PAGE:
Wednesday, June 18, 2014

A beautiful morning in Paradise...

A beautiful morning in Paradise...  Paradise, Utah, that is.  The photos below (click to embiggen) are from around our yard, looking south, southwest, and west, respectively.  Yesterday and today we're having a bit of a cold snap.  We had rain from yesterday afternoon through this morning (about 3/4" all totaled), and then it abruptly cleared and the sun broke through.  Looking west we can see the Wellsville Mountains, which got a fresh coat of snow during the night.  By eyeball it looks like the snow line is down to about 6,000'.  The Wasatch Mountains to our east are also dusted with new snow, but they're in shadow this morning and I couldn't take a decent photo of them.

I've had our home's heater shut off for over a month now, as the weather has been pleasant to a little warm (though the house stayed nice and cool). This morning when I woke up, though, the house was 46 °F – brrrrr! So I lit off the heaters to get it up to 65 °F, where it is right now.  Running the heater in late June is rather a new experience for me :)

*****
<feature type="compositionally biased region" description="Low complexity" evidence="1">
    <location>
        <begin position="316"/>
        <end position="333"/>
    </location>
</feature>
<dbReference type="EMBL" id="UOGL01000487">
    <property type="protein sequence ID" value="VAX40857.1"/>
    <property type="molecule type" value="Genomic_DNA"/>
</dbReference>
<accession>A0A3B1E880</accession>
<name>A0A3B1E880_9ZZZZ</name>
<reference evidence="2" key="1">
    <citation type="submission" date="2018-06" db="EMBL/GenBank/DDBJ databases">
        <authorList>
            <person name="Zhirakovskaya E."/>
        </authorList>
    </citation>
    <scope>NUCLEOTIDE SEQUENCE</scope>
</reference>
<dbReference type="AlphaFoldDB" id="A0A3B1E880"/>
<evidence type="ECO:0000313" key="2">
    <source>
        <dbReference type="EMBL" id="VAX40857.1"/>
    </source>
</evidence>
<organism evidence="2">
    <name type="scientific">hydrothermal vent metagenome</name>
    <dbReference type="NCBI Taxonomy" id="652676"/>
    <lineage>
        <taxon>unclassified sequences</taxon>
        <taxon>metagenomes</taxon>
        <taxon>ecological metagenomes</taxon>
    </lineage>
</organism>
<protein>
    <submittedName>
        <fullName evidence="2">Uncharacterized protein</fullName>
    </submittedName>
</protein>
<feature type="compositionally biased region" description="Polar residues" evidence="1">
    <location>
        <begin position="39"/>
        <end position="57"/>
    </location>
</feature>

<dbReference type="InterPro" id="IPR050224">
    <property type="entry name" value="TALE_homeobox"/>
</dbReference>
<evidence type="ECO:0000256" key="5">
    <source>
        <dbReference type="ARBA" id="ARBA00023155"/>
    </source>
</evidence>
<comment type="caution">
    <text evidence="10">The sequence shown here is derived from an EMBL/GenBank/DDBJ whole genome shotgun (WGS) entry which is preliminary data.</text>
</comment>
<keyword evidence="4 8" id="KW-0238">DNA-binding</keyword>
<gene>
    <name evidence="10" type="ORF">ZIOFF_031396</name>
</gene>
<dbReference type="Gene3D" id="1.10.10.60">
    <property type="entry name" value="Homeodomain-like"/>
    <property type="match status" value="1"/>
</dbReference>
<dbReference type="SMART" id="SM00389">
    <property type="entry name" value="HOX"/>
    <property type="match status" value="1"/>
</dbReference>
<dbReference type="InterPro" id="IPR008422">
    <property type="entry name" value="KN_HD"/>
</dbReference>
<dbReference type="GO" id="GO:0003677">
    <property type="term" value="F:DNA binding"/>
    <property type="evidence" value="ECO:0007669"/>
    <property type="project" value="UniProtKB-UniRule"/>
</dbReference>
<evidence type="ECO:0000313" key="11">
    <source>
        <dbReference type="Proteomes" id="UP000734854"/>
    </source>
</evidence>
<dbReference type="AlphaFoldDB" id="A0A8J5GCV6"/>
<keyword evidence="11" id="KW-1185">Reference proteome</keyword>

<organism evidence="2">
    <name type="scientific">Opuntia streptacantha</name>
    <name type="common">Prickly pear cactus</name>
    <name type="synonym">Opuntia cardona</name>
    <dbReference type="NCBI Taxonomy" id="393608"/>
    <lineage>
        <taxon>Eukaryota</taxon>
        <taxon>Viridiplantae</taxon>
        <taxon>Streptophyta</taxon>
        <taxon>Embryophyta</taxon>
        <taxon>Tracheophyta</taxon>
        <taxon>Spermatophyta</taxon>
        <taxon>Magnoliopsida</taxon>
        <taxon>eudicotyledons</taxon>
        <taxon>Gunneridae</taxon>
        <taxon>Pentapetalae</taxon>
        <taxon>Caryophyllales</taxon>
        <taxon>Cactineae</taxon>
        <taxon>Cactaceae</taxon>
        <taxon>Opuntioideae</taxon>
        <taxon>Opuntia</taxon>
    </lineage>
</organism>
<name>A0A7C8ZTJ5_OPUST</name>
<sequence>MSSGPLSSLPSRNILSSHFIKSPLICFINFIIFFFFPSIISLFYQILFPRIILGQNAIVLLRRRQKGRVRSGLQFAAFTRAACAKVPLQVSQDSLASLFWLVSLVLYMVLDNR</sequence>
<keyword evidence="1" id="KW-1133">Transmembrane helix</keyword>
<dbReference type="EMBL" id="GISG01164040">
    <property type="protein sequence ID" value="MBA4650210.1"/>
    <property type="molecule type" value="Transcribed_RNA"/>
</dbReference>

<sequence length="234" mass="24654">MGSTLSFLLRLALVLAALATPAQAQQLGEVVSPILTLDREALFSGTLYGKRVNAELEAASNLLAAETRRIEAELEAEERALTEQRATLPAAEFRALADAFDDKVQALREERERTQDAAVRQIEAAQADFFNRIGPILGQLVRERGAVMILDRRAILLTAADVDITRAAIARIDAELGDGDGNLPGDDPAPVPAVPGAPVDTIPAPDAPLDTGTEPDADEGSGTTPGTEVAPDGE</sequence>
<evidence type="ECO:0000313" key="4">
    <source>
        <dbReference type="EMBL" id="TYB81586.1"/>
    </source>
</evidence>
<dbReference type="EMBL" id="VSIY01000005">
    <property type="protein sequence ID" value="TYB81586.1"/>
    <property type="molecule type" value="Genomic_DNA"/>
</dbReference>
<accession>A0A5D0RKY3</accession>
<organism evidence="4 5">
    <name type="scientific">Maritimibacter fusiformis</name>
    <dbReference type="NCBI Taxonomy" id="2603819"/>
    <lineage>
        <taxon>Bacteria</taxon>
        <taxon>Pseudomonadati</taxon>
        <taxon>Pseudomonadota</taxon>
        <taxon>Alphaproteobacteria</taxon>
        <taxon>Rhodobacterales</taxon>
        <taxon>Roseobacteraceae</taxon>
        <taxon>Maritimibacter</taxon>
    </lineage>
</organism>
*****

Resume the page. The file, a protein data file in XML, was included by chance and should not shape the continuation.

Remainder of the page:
The flooring guys have been working in the house for a week now.  The basement rooms (other than the cattery) are now floored in a beautiful hickory; they're all done down there.  They've now started on the most challenging room on the second floor: the TV room.  It's challenging for several reasons, but there are two particularly odd things.  First, there's a “ramp” about 3 feet long that rises about 2 inches over that length.  This ramp connects the main part of the second floor to the large TV room, whose floor is 2 inches higher than the rest of the second floor.  Wood floor systems are designed to be laid on flat surfaces, so this requires some ingenuity and cleverness.  The top transition is done and looks great!  The second odd thing is that we have a steel brace (for the end of a stair railing) that is about 3/16 of an inch thick, and has four lag bolt heads protruding about the same amount further.  The wood is 3/4 of an inch thick, which means that a carefully routed out matching hole in the wood should leave plenty of wood above it (especially if we fill the cavity with glue).  But this calls for some tricky hand routing.  They should be attempting this today...

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